Russell Crowe stars in the remake of Pour Elle to create a taut and exciting thriller.
Crowe stars in the remake of Pour Elle to create a taut and exciting thriller.
don’t make thrillers like they used to. At least not in the sense of a Harrison
Ford vehicle like Frantic (1988) or The Fugitive (1993), wherein an everyday man is put in
extraordinary circumstances and must prevail to achieve his eventual goal.
These days we have super spies and super heroes to do all the running for us.
It is therefore nice to see a thriller that centres on a character with more
Brenan (Crowe) is a university professor living a happy life with his wife Lara
(Banks) and their young son. However, one morning the police arrive at their
door and arrest Lara on suspicion of murder. Three years later Lara has been
found guilty and is serving time in jail. With all appeals failing John
realises that Lara will never see the outside of a cell through normal channels
so sets about planning her break-out.
seems an unlikely film for the Oscar winning director of Crash (2004), Paul
Haggis, to be making. However, what the French original Pour Elle (2008) did so
well, that Haggis more than translates, was to examine the lengths a man would
go to reunite his family. Haggis has always had a habit of getting beneath the
skin of his characters. This is prominent in Crash but even more so in his,
arguably superior but under seen, In The Valley Of Elah (2007). The Next Three
Days allows Haggis to place one man firmly under the microscope and as such his
motivations and decisions become believable. The concept itself may seem
far-fetched, that a professor would risk everything to be with his wife, but in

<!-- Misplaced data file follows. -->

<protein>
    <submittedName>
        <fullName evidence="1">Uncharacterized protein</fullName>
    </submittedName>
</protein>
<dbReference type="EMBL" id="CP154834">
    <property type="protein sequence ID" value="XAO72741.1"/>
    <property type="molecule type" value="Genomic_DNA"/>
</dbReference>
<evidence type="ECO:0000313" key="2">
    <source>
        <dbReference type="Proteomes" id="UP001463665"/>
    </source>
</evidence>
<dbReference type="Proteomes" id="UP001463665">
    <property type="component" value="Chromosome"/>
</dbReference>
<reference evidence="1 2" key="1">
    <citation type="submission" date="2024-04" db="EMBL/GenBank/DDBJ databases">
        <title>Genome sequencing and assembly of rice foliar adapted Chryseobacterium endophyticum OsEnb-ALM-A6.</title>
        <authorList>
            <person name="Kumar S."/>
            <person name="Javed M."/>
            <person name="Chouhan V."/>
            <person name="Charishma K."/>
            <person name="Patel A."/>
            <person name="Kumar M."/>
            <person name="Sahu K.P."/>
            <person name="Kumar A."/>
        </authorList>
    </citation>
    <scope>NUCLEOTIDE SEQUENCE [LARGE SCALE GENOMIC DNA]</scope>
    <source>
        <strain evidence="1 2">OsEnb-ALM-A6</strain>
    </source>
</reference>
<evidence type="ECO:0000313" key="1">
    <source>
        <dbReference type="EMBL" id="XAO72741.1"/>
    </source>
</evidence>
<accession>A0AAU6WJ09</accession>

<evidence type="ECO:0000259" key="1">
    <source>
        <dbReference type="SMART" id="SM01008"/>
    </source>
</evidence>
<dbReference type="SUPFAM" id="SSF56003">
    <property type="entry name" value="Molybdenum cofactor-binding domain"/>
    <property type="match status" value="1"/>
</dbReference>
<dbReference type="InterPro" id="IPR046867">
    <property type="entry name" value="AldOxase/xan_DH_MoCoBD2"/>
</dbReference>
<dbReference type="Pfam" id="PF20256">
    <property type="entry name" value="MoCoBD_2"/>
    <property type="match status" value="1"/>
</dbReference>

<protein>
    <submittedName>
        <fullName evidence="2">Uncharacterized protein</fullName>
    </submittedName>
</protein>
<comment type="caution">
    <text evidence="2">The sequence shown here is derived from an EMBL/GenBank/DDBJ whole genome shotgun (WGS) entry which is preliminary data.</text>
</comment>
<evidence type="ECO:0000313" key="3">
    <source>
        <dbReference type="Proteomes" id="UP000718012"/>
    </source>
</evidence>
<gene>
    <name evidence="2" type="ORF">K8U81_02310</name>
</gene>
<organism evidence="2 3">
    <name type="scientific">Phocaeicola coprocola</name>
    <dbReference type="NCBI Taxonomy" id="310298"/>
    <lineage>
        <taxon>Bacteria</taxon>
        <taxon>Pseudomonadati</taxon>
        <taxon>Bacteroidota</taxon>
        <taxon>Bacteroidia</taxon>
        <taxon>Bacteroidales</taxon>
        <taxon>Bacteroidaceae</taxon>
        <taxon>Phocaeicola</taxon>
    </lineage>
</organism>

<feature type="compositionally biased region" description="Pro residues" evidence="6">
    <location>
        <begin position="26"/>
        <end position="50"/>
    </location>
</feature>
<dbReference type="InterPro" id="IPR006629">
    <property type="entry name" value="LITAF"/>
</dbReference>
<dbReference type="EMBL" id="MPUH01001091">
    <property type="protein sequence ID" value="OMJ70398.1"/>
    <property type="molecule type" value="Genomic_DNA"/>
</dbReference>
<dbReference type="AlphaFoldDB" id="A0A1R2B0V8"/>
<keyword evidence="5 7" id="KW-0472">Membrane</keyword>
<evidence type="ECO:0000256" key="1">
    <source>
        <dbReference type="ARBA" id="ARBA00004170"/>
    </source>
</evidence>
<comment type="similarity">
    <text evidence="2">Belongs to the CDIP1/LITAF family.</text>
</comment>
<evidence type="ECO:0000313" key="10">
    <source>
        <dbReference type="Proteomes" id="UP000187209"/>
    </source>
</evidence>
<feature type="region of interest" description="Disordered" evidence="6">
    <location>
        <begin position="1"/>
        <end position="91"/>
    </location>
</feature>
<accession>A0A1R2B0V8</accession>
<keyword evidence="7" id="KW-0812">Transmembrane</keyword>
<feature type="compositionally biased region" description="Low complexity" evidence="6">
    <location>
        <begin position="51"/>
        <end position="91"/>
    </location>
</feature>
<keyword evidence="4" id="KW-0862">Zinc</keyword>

Haggis’ hands you understand how Brenan is motivated to undertake such a risk.
by the time the plan is set you have enough invested in Brenan to find yourself
firmly on the edge of your seat come the second act. For every guard that could
round the corner and catch our hero, or the moment when he is robbed of the
money the family will live off you route for Brenan all the more. Admittedly
there are gapping plot flaws but if you ignore these it is a film that sweeps
you up in the frantic energy of it all.
to the film’s success is Russell Crowe. While he made his name as the all-conquering
Maximus in Gladiator (2000) he has always been at his best playing everyday
men. Such roles as Jeffrey Wingand from The Insider (1999) and Cal McAffrey
from State Of Play(2009) are proof of Crowe’s haggard by life brilliance.
Brenan is no exception to this and it is through his difficult relationship
with his father, compared to his loving bond with his son, that Crowe excels in
selling the innocence of the character.
Devil’s in the details and The Next Three Days certainly makes you believe that
a normal man could break someone out of prison. The ending tries to wrap things
up too neatly, when more ambiguity would have been welcome, but overall this is
a film that engages in all the right ways.